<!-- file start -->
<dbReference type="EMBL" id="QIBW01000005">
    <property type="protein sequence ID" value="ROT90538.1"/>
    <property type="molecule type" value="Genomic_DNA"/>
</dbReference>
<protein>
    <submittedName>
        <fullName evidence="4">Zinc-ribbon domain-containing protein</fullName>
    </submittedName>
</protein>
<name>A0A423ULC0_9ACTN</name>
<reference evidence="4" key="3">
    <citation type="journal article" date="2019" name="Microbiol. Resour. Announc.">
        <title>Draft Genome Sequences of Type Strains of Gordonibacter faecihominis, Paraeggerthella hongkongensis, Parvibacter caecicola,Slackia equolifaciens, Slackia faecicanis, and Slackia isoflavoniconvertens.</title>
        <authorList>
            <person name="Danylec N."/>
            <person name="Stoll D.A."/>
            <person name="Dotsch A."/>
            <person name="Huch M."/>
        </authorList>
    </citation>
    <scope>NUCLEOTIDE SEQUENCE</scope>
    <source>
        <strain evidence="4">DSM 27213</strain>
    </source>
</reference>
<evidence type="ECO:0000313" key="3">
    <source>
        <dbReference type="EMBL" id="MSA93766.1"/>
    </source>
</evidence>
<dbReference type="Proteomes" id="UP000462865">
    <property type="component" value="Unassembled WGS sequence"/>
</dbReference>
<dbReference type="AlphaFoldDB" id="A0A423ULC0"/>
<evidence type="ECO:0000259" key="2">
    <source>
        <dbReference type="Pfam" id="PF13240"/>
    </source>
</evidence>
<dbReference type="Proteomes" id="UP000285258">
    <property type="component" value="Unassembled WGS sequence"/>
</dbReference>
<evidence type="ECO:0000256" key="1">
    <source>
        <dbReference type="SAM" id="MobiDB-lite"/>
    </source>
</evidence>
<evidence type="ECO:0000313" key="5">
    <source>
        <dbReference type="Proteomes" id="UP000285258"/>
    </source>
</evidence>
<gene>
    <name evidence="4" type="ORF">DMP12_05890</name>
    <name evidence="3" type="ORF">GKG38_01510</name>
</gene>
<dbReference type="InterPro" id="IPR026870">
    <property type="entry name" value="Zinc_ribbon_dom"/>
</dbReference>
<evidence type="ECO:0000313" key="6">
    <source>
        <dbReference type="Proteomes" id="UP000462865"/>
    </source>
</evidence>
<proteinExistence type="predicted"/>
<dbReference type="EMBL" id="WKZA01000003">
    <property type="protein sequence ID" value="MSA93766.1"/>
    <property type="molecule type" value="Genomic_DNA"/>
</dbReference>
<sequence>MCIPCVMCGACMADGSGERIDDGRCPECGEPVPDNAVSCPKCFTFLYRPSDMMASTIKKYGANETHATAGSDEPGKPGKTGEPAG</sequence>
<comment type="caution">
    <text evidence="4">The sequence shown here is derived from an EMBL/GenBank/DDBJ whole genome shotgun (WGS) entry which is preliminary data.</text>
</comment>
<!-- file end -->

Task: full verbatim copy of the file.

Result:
<dbReference type="EMBL" id="QIBW01000005">
    <property type="protein sequence ID" value="ROT90538.1"/>
    <property type="molecule type" value="Genomic_DNA"/>
</dbReference>
<protein>
    <submittedName>
        <fullName evidence="4">Zinc-ribbon domain-containing protein</fullName>
    </submittedName>
</protein>
<name>A0A423ULC0_9ACTN</name>
<reference evidence="4" key="3">
    <citation type="journal article" date="2019" name="Microbiol. Resour. Announc.">
        <title>Draft Genome Sequences of Type Strains of Gordonibacter faecihominis, Paraeggerthella hongkongensis, Parvibacter caecicola,Slackia equolifaciens, Slackia faecicanis, and Slackia isoflavoniconvertens.</title>
        <authorList>
            <person name="Danylec N."/>
            <person name="Stoll D.A."/>
            <person name="Dotsch A."/>
            <person name="Huch M."/>
        </authorList>
    </citation>
    <scope>NUCLEOTIDE SEQUENCE</scope>
    <source>
        <strain evidence="4">DSM 27213</strain>
    </source>
</reference>
<evidence type="ECO:0000313" key="3">
    <source>
        <dbReference type="EMBL" id="MSA93766.1"/>
    </source>
</evidence>
<dbReference type="Proteomes" id="UP000462865">
    <property type="component" value="Unassembled WGS sequence"/>
</dbReference>
<dbReference type="AlphaFoldDB" id="A0A423ULC0"/>
<evidence type="ECO:0000259" key="2">
    <source>
        <dbReference type="Pfam" id="PF13240"/>
    </source>
</evidence>
<dbReference type="Proteomes" id="UP000285258">
    <property type="component" value="Unassembled WGS sequence"/>
</dbReference>
<evidence type="ECO:0000256" key="1">
    <source>
        <dbReference type="SAM" id="MobiDB-lite"/>
    </source>
</evidence>
<evidence type="ECO:0000313" key="5">
    <source>
        <dbReference type="Proteomes" id="UP000285258"/>
    </source>
</evidence>
<gene>
    <name evidence="4" type="ORF">DMP12_05890</name>
    <name evidence="3" type="ORF">GKG38_01510</name>
</gene>
<dbReference type="InterPro" id="IPR026870">
    <property type="entry name" value="Zinc_ribbon_dom"/>
</dbReference>
<evidence type="ECO:0000313" key="6">
    <source>
        <dbReference type="Proteomes" id="UP000462865"/>
    </source>
</evidence>
<proteinExistence type="predicted"/>
<dbReference type="EMBL" id="WKZA01000003">
    <property type="protein sequence ID" value="MSA93766.1"/>
    <property type="molecule type" value="Genomic_DNA"/>
</dbReference>
<sequence>MCIPCVMCGACMADGSGERIDDGRCPECGEPVPDNAVSCPKCFTFLYRPSDMMASTIKKYGANETHATAGSDEPGKPGKTGEPAG</sequence>
<comment type="caution">
    <text evidence="4">The sequence shown here is derived from an EMBL/GenBank/DDBJ whole genome shotgun (WGS) entry which is preliminary data.</text>
</comment>